Wednesday, September 2, 2009

You Want to Talk About Nazis? So Be It.

There's something that's really been bothering me lately. It's this notion from the Left that everyone on the Right is crazy and "fear-mongering." There was an op-ed by Leonard Pitts about the use of the word "Nazi." His overriding point was that Nazis were terrible and killed people in horrific ways and when we call our politicians "Nazis" we are disrespecting those the Nazis tortured and killed.

What I think the Left (and Pitts) miss in this current climate is that we, as a people - and if you look at the polls, it's not just crazy right-wingers - have had enough. Many of us on the Right weren't too thrilled with everything Bush did. This isn't about disliking Obama just because he's a Democrat and Republicans lost. This is about disliking what our elected officials are doing. The bailout, the stimulus, cap and trade, cash for clunkers, Freddie and Fannie, the list just goes on and on. When Americans send letters and emails and protest and overwhelmingly (according to polls) don't like what's happening, we feel justifiable anger at how our elected officials are failing to represent us. This isn't just about healthcare. Healthcare is merely the brutal punch that finally awakened the sleeping giant.

So when average Americans call their elected representatives "Nazis," they are saying their elected representatives aren't representing them. If the Left would check their history, they'd realize Nazis didn't start out killing babies and torturing and annihilating those they disliked. First they won elected seats. Then they forced their agenda. Then they changed the laws to make their agenda legal. By the time most Germans woke up and realized there was a problem and that they were losing their freedoms, their freedoms were gone. It was too late and they were under Nazi control. When we call our politicians "Nazis," we aren't disrespecting those who died at the Nazis' hands. We're saying we learned from them. We see how quickly and easily freedom can be lost. That's not disrespect. That's honor.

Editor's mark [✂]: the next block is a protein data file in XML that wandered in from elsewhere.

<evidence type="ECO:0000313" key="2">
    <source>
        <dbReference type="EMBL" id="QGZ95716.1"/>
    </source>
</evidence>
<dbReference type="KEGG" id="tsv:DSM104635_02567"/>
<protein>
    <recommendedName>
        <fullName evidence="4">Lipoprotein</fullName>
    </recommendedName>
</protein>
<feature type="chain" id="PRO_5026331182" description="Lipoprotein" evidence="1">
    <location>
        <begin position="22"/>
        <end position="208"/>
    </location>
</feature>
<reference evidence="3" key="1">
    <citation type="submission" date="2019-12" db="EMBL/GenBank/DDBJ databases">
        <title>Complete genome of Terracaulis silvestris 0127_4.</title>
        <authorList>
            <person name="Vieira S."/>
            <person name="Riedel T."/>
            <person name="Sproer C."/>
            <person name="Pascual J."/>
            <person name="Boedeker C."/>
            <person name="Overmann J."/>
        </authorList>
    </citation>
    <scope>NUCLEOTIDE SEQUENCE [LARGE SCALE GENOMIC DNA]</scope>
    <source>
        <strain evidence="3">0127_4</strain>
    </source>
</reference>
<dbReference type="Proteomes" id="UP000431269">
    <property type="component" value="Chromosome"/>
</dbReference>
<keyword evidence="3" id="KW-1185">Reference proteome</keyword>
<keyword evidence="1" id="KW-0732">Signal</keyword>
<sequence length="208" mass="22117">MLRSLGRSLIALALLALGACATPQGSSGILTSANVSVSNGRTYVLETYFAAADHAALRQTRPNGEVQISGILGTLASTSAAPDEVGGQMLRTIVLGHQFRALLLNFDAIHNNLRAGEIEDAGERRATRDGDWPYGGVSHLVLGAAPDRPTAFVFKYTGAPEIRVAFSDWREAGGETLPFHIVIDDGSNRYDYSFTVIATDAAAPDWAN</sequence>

As for this speech, given the climate of the country, given that we have so many things to address, given that most Americans (see the polls) don't like what the President is doing, why on earth would he spend students' educational time on a 30-minute speech? Please tell me what early elementary student can follow a 30-minute speech? A speech is one thing, but to condescend to offer lesson plans is offensive and appears suspicious. He and his advisers should know this. They should realize that the climate is not conducive to this address. With American's dislike and distrust of his leadership, the appearance isn't one of the President showing an interest in the education of our children, but rather an opportunity for propaganda.

I have two kids in school. I'm torn on how to approach the speech. My son has already been taught that the water that we use in our house gets emptied into our creeks and streams and goes into the oceans. What nonsense. Clearly, no one at the school has heard of water-treatment plants. At any rate, I'm not pleased. I would really like to believe the speech will merely be about working hard in school to be a productive member of society. But that message won't fill 30 minutes. To fill 30 minutes, you need ... filler. And the filler has me concerned.



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